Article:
ARR 6 was The Customs House, after the Dublin building that was the target of a massive IRA attack during the War of Independence. It saw service in all parts of the war, most notably when General Seamus Hogan used it to spearhead the relief of Bruree, Limerick, from an Irregular assault in July 1922.
ARR 7 was the Moneygall, after the Offaly town. ARR 8, pictured next to The Fighting 2nd above, was The Big Fella, an affectionate nickname for Michael Collins.
ARR 9 started out life in the hands of the Irregulars, who captured it early in the fighting and dubbed in The Mutineer as they themselves were sometimes called, using it as a stationary defensive point during the Four Courts fighting. Disabled by attacking pro-Treaty troops, it was reappropriated, repaired and bitingly renamed The Ex-Mutineer.
ARR 10 was The Flying Fifty, presumably another unit designation, which saw fighting in Dublin – overturning at one point and killing its gunner, Sgt Tom Walsh. ARR 11 was the Kilmichael, after the (in)famous ambush in County Cork during the War of Independence. ARR 12 was the Knockanana, after a town in Wicklow. ARR 14 was the High Chief, perhaps another reference to Michael Collins.
As stated there was also the Ballinalee/Lough Gill, which was damaged beyond repair by Irregulars preventing its capture. It was actually a very major part of the conventional/early guerrilla war in North Sligo, targeted deliberately by both sides as it switched allegiance.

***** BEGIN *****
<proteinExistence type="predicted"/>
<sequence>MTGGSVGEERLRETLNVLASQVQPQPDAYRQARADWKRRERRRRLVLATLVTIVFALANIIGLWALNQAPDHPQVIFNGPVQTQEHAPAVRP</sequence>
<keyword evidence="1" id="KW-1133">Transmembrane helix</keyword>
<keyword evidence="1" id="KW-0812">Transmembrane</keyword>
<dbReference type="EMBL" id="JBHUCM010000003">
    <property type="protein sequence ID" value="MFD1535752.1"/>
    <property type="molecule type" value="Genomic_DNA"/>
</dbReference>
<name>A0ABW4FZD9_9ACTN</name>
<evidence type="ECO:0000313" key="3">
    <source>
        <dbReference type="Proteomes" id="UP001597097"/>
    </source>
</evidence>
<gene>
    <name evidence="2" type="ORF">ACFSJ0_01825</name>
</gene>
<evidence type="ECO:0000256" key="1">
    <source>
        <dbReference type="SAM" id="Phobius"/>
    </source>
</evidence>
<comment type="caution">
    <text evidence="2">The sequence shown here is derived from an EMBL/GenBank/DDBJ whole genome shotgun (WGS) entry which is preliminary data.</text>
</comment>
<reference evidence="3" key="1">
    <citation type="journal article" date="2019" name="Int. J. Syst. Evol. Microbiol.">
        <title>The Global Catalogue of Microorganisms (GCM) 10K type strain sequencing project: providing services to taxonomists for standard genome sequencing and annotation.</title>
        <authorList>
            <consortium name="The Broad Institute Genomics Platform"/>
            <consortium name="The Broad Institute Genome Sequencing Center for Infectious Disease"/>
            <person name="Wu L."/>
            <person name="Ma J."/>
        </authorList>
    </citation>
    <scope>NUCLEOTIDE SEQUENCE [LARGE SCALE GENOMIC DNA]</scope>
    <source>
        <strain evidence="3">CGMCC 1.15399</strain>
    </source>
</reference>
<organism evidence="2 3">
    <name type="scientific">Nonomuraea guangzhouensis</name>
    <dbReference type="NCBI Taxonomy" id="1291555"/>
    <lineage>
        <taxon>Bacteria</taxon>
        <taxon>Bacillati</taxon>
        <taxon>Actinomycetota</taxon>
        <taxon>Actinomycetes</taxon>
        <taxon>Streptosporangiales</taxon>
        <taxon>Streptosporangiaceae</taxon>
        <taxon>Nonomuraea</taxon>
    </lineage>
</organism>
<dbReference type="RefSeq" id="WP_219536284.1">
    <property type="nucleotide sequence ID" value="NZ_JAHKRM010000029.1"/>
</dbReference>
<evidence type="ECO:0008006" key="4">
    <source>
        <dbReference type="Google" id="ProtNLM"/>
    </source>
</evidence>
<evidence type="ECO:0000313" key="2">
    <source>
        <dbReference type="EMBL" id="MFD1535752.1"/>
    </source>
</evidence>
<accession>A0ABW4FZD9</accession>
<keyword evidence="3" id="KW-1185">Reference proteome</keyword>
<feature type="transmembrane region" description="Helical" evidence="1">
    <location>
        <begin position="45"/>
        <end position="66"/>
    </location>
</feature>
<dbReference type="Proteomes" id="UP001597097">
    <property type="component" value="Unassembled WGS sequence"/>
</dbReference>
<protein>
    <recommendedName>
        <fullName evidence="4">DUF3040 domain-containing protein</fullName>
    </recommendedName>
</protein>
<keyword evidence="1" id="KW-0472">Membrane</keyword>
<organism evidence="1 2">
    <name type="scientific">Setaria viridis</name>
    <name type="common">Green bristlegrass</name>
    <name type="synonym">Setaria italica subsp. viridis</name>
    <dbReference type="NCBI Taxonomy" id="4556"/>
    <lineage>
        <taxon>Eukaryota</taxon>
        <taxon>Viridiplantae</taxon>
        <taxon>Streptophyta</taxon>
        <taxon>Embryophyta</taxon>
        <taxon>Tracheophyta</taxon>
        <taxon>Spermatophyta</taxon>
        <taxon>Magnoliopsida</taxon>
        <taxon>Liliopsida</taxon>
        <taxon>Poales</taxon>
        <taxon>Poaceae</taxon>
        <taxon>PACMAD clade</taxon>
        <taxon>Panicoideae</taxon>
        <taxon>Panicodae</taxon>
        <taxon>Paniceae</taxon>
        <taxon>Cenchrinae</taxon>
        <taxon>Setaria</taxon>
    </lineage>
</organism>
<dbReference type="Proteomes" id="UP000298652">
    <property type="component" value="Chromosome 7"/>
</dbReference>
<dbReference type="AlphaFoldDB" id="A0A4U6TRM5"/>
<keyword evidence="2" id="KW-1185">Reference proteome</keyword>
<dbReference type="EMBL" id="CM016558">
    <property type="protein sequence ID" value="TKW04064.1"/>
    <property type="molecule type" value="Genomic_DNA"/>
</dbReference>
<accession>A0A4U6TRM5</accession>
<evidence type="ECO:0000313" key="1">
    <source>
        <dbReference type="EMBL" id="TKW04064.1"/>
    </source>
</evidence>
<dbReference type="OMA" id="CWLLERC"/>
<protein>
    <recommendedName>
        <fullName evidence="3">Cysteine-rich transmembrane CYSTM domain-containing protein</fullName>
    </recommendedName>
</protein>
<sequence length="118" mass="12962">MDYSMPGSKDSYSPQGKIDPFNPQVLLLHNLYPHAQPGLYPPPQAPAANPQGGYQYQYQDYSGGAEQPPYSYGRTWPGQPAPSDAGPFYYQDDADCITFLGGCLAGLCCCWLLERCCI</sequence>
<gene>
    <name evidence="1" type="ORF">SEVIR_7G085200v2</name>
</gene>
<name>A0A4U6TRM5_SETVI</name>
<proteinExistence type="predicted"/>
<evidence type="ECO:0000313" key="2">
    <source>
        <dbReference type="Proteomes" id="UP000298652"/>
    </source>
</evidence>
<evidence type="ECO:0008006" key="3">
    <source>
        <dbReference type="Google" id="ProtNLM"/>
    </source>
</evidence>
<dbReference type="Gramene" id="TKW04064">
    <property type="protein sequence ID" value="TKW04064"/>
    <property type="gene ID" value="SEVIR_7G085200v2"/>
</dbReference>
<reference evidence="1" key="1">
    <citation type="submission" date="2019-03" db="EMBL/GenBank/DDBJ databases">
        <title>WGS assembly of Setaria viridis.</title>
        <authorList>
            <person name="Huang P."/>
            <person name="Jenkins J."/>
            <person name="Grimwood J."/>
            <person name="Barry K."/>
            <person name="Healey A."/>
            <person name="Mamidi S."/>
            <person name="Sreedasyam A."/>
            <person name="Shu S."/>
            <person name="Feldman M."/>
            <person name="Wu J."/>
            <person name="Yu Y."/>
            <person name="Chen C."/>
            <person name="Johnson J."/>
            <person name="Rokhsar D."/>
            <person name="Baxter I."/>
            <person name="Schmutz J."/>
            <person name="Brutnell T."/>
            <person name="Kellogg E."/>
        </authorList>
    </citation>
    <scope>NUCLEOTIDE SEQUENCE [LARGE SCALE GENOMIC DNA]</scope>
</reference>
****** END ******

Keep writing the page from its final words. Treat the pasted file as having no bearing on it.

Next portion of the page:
The Irregulars also had their armoured cars. Aside from their brief use of The Mutineer, they constructed their own vehicles, usually attaching metal plates to trucks and lorries, giving them names in the Free State fashion. One of these was The River Lee, which took part in the Battle of Kilmallock. These ad hoc efforts, while ingenious, were never able to match the actual ARR’s, and operated more as troop carriers.
Once the Civil War was over, those ARR’s that had survived were gradually moved out of military service, scavenged for parts or sold for scraps. Some were brought back into service during “The Emergency” of World War Two, but nearly all of them – bar the Sliabh na mBan, kept and brilliantly restored by the Irish Defence Forces in their Curragh garages and the Tom Keogh in its private home in England – have since vanished into history.
These are important physical links to our past, which can do more than books or documentaries in reaching out to people, in the pursuit of revolutionary remembrance. These are things you can reach out and touch, knowing that they saw military service during one of the nation’s most brutal wars. They are a crucial thing, a bridge to that era, reminding us that once there were army men who saw these machines as something more than just the right combination of metal, rubber and lead, but as something to be respected, praised, even loved.
They make the period that bit more real in our minds. When it comes to genuine remembrance, that is very important.